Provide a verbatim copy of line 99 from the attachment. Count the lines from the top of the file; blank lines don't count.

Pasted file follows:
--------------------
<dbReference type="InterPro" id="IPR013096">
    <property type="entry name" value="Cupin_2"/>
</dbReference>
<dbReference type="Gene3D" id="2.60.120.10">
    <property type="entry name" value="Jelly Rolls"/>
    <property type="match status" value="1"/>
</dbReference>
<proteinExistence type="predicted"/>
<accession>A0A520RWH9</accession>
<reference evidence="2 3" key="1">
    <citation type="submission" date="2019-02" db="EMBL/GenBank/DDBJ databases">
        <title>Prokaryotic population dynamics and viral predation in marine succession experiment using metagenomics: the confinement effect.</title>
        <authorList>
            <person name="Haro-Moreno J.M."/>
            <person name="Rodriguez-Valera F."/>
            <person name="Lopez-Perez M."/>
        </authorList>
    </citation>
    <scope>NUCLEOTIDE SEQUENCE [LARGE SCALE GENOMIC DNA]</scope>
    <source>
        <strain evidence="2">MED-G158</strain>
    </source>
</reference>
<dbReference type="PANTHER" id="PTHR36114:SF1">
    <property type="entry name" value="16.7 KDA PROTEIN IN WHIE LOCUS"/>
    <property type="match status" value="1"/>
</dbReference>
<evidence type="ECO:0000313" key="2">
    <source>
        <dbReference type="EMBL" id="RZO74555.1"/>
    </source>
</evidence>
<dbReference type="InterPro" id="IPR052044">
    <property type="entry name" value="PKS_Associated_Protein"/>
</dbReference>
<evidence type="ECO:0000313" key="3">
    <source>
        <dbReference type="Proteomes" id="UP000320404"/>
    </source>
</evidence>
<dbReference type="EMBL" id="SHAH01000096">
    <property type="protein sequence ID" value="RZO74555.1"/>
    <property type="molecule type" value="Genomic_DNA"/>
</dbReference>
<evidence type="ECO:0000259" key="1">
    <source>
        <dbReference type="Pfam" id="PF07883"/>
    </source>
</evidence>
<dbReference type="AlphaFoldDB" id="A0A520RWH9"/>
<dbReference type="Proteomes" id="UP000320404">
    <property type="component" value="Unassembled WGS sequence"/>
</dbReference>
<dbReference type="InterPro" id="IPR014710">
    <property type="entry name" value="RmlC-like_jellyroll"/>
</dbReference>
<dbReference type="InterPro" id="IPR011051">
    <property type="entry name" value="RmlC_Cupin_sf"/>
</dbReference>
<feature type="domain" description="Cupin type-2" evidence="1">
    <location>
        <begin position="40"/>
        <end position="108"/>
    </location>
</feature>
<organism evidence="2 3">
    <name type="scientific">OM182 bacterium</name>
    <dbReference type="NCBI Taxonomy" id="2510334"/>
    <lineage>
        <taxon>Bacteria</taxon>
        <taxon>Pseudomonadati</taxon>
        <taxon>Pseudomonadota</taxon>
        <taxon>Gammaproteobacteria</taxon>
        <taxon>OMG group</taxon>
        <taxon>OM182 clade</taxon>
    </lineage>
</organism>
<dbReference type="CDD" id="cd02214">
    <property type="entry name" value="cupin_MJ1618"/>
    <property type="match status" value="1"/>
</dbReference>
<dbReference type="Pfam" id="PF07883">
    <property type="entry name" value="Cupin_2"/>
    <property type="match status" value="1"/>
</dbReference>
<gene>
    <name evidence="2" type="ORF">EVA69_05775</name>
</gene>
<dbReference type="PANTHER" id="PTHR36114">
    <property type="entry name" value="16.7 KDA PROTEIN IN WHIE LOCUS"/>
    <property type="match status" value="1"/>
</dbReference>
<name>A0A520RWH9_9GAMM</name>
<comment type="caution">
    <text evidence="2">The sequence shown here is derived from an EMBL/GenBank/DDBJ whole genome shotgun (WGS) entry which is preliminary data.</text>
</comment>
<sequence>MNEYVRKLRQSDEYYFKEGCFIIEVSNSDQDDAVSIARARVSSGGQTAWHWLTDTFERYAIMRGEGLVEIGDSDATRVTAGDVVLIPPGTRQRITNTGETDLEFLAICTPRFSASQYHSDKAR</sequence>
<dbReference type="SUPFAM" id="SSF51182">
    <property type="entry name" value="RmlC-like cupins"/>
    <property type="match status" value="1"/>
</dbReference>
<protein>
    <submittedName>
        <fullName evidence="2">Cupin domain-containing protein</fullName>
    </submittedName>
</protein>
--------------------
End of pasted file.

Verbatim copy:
    <property type="entry name" value="RmlC-like cupins"/>